Half-Life: 6.6 ± 2.29 days
Vd: 51.1 ± 12.61 mL/kg
Peak Plasma Time: 1.7 ± 1.44 hr
Clearance: 0.25 mL/hr/kg
Drug indicationsreduce bleeding during surgery
Initial dose: 40 international units/kg intravenously
Maximum rate: 4 mL/min
-Adjust dose up or down 5 international units/kg to maintain 5 to 20% trough factor XIII levels.
Routine prophylaxis: administer every 28 days
Perioperative management of surgical bleeding:
-Individualize dose based on factor XIII activity level, type of surgery, and clinical response.
-Monitor factor XIII levels during and after surgery.
Initial dose: 35 international units/kg intravenously
Maximum rate: 1 to 2 mL/min
-Consider dose adjustment if adequate coverage is not achieved at the initial dose.
-Not for use in congenital factor XIII B-subunit deficiency.
Drug contraindicationsHypersensitivity to this drug , Current or history of thrombosis or thromboembolic
Side effectsHeadache , chest pain , vertigo , Dyspnea , asthenia , fever , myalgia , Arthralgia , Hypersensitivity , hematoma , vascular access thrombosis , tiredness , Rash , increased lactate dehydrogenase
Contraindicated in patients with known anaphylactic or severe systemic reactions to human plasma-derived products or to any components in the formulation
For IV use only
Development of inhibitory antibodies against factor XIII has been detected; monitor for signs and symptoms of inadequate response to treatment (ie, inadequate factor XIII levels, breakthrough bleeding)
Increased risk of thromboembolic complications; assess benefits and risks of therapy in patients with hypercoagulable conditions (eg, pregnancy)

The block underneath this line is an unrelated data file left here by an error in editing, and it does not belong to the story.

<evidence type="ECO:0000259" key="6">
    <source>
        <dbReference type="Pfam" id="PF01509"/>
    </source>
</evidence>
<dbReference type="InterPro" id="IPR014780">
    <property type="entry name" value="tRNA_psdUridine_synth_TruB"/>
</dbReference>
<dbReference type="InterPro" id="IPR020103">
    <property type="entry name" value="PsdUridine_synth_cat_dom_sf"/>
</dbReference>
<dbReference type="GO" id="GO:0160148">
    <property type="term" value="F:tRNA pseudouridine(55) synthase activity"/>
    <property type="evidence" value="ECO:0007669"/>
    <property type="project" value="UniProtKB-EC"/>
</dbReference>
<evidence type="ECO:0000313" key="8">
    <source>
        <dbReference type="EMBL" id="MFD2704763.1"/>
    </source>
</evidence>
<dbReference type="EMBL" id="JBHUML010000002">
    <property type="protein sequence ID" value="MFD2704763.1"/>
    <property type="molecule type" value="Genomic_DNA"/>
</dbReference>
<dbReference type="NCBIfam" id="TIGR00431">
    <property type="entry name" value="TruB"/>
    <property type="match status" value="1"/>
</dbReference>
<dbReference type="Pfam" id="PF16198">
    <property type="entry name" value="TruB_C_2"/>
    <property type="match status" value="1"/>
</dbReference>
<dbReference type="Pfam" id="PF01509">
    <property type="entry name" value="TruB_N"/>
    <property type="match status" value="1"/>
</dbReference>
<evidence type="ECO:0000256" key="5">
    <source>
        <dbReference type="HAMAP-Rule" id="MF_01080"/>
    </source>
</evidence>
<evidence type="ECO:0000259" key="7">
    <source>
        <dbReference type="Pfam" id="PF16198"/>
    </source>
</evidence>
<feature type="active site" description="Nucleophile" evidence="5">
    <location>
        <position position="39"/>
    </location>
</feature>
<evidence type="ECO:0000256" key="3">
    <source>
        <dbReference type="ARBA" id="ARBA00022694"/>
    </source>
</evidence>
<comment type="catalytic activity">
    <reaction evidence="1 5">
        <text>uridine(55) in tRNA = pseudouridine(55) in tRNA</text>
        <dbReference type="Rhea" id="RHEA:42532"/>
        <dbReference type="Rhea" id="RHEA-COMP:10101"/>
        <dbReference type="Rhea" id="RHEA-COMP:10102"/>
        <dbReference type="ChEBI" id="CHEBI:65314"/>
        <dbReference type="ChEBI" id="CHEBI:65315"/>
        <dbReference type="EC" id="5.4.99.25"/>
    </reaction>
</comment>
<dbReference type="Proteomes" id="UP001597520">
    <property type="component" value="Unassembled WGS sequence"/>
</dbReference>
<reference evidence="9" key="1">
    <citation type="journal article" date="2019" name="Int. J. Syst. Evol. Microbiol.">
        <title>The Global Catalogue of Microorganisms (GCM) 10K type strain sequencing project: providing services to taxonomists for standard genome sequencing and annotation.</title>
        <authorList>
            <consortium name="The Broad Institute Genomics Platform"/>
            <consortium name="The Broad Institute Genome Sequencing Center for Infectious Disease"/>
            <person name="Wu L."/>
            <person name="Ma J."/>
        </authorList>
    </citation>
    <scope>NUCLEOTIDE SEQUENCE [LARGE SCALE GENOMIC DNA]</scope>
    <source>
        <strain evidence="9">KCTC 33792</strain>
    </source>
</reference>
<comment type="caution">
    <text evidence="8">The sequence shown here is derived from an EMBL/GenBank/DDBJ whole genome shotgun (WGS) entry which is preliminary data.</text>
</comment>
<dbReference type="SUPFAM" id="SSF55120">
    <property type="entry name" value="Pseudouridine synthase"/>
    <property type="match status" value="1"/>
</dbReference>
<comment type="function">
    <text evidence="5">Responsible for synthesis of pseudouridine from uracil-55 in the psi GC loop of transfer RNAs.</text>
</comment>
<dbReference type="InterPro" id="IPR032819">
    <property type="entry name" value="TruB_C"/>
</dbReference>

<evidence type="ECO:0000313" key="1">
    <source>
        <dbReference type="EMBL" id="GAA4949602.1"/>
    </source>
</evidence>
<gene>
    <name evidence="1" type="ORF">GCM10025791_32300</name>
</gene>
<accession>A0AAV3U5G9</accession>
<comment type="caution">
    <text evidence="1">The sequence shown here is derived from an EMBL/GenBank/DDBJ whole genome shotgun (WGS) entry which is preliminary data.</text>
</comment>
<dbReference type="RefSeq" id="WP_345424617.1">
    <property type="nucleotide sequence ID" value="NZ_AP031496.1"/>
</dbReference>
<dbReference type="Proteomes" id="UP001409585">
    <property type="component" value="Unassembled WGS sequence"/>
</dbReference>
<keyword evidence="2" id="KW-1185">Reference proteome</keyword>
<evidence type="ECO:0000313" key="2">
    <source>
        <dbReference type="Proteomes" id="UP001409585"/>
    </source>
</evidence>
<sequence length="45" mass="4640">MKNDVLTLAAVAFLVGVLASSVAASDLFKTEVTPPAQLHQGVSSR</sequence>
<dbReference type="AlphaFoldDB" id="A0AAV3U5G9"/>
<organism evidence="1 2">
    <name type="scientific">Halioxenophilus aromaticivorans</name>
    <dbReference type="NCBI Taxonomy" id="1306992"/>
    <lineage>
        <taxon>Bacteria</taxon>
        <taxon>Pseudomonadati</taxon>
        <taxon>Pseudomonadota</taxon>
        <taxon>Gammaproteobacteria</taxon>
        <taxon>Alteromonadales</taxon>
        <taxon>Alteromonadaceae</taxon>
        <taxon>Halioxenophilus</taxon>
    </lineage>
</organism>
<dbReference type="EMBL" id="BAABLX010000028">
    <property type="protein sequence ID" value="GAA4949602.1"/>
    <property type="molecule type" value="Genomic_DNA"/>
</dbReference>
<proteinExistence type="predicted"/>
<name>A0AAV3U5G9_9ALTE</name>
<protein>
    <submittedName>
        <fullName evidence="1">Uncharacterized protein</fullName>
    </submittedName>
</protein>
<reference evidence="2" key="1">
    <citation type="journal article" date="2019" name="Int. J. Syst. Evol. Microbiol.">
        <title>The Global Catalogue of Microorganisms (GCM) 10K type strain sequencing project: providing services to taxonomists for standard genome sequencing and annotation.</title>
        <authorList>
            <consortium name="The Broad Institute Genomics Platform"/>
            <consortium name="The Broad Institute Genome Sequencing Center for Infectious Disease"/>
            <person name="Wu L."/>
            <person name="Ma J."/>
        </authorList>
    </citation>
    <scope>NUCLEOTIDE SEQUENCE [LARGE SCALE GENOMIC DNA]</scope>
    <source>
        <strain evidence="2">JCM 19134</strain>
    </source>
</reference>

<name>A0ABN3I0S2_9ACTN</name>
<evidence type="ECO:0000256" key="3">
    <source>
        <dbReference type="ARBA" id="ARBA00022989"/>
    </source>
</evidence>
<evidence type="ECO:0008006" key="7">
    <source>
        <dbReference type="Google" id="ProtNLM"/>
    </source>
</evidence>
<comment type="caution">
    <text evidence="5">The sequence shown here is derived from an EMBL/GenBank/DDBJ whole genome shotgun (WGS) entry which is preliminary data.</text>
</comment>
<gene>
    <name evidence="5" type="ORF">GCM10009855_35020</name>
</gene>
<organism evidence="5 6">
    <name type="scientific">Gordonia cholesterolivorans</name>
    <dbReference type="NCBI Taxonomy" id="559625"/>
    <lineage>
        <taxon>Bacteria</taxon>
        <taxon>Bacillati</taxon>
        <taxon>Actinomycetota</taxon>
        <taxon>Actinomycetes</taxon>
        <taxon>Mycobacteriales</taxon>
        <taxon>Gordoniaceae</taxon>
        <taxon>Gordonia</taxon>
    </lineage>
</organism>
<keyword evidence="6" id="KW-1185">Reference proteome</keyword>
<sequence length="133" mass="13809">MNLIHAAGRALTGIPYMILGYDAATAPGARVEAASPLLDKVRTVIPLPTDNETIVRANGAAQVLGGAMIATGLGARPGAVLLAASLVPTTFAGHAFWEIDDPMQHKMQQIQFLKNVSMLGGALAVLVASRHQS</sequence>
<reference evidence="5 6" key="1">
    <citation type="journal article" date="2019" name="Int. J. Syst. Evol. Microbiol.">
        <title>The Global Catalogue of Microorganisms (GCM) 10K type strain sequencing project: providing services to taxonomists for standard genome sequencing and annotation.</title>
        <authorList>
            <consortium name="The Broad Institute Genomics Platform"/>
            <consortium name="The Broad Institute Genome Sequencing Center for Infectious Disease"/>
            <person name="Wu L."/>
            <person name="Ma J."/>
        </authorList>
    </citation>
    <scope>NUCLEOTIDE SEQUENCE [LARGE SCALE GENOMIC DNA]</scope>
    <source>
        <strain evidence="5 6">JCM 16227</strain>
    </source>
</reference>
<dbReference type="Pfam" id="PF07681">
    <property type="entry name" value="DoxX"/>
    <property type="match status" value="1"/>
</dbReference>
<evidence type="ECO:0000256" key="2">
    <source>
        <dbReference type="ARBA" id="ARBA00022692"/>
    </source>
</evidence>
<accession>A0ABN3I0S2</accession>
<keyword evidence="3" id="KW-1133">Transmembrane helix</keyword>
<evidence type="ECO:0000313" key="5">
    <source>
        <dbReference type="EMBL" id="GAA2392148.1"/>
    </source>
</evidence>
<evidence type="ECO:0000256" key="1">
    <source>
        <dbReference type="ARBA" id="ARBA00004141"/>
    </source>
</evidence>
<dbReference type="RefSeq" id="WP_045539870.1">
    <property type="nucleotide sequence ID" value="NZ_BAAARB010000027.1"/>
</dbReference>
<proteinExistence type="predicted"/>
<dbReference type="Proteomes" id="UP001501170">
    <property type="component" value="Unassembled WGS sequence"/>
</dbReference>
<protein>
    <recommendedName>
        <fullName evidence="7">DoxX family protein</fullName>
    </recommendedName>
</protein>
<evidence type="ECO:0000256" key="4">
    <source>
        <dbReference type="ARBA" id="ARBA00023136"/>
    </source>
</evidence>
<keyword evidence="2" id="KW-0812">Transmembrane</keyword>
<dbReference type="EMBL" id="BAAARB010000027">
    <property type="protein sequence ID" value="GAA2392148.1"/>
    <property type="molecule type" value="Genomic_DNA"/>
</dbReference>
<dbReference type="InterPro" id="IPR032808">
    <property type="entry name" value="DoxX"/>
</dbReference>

Made from human blood and may carry a risk of transmitting infectious agents (eg, viruses, and theoretically Creutzfeldt-Jakob disease [CJD] agent)
Points of recommendation
Prior to reconstitution, allow Corifact and the supplied diluent to reach room temperature
Use the Mix2VialTM system as directed with provided diluent (ie, 20 mL of sterile water for injection)
Do not shake the vial to reconstitute – gently swirl until the powder is completely dissolved
Infuse through a separate infusion line; Y-site administration not advised
Infuse at a rate not to exceed 4 mL/min
Administer within 4 hr of reconstitution
- Store in a refrigerator at 2-8°C (36-46°F) – stable for up to 24 months within the expiration date
- Can be stored at room temperature not to exceed 25°C (77°F) for up to 6 months within the expiration date; do not return product to refrigerator after stored at room temperature (clearly mark beginning date of room temperature storage)
- Do not freeze
- Protect from light
- Contains no preservatives
- Product must be used within 4 hr after reconstitution
- Do not refrigerate or freeze the reconstituted solution
- Discard partially used vials
Benefits and risks should be carefully assessed in pregnant women because of their hypercoagulable state and potential for increased risk of thromboembolic events